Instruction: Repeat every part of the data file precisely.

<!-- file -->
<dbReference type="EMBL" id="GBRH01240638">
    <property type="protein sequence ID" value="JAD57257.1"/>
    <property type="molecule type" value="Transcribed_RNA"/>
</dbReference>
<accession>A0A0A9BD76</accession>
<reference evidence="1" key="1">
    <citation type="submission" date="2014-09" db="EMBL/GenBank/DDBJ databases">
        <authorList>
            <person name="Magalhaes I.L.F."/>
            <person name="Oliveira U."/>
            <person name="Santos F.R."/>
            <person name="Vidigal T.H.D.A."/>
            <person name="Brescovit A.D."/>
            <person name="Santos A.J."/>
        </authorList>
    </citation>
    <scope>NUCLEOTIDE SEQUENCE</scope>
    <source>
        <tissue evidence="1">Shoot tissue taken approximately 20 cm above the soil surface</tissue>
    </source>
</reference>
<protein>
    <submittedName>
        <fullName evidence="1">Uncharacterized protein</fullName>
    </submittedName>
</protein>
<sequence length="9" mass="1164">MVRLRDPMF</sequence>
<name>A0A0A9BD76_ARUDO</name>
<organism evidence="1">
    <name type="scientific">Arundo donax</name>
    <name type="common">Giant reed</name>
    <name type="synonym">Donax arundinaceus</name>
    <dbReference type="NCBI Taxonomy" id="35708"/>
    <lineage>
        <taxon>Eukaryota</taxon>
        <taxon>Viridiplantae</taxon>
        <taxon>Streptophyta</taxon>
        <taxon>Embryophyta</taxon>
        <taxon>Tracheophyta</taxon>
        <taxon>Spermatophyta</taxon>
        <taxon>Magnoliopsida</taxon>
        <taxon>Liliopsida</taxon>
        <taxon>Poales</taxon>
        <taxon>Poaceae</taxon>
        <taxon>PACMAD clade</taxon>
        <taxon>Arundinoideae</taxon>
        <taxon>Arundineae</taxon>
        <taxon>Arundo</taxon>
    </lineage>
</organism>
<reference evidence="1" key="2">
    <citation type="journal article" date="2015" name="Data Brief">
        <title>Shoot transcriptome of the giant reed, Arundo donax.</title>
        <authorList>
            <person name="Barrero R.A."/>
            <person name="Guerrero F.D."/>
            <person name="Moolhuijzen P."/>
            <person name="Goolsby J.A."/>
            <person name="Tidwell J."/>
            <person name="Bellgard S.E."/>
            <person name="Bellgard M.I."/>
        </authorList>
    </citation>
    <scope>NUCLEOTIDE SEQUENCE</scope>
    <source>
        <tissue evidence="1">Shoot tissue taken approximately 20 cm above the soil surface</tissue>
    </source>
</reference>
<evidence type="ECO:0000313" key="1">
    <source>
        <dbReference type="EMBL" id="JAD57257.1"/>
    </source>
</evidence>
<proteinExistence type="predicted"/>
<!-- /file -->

<dbReference type="EMBL" id="GBRH01240638">
    <property type="protein sequence ID" value="JAD57257.1"/>
    <property type="molecule type" value="Transcribed_RNA"/>
</dbReference>
<accession>A0A0A9BD76</accession>
<reference evidence="1" key="1">
    <citation type="submission" date="2014-09" db="EMBL/GenBank/DDBJ databases">
        <authorList>
            <person name="Magalhaes I.L.F."/>
            <person name="Oliveira U."/>
            <person name="Santos F.R."/>
            <person name="Vidigal T.H.D.A."/>
            <person name="Brescovit A.D."/>
            <person name="Santos A.J."/>
        </authorList>
    </citation>
    <scope>NUCLEOTIDE SEQUENCE</scope>
    <source>
        <tissue evidence="1">Shoot tissue taken approximately 20 cm above the soil surface</tissue>
    </source>
</reference>
<protein>
    <submittedName>
        <fullName evidence="1">Uncharacterized protein</fullName>
    </submittedName>
</protein>
<sequence length="9" mass="1164">MVRLRDPMF</sequence>
<name>A0A0A9BD76_ARUDO</name>
<organism evidence="1">
    <name type="scientific">Arundo donax</name>
    <name type="common">Giant reed</name>
    <name type="synonym">Donax arundinaceus</name>
    <dbReference type="NCBI Taxonomy" id="35708"/>
    <lineage>
        <taxon>Eukaryota</taxon>
        <taxon>Viridiplantae</taxon>
        <taxon>Streptophyta</taxon>
        <taxon>Embryophyta</taxon>
        <taxon>Tracheophyta</taxon>
        <taxon>Spermatophyta</taxon>
        <taxon>Magnoliopsida</taxon>
        <taxon>Liliopsida</taxon>
        <taxon>Poales</taxon>
        <taxon>Poaceae</taxon>
        <taxon>PACMAD clade</taxon>
        <taxon>Arundinoideae</taxon>
        <taxon>Arundineae</taxon>
        <taxon>Arundo</taxon>
    </lineage>
</organism>
<reference evidence="1" key="2">
    <citation type="journal article" date="2015" name="Data Brief">
        <title>Shoot transcriptome of the giant reed, Arundo donax.</title>
        <authorList>
            <person name="Barrero R.A."/>
            <person name="Guerrero F.D."/>
            <person name="Moolhuijzen P."/>
            <person name="Goolsby J.A."/>
            <person name="Tidwell J."/>
            <person name="Bellgard S.E."/>
            <person name="Bellgard M.I."/>
        </authorList>
    </citation>
    <scope>NUCLEOTIDE SEQUENCE</scope>
    <source>
        <tissue evidence="1">Shoot tissue taken approximately 20 cm above the soil surface</tissue>
    </source>
</reference>
<evidence type="ECO:0000313" key="1">
    <source>
        <dbReference type="EMBL" id="JAD57257.1"/>
    </source>
</evidence>
<proteinExistence type="predicted"/>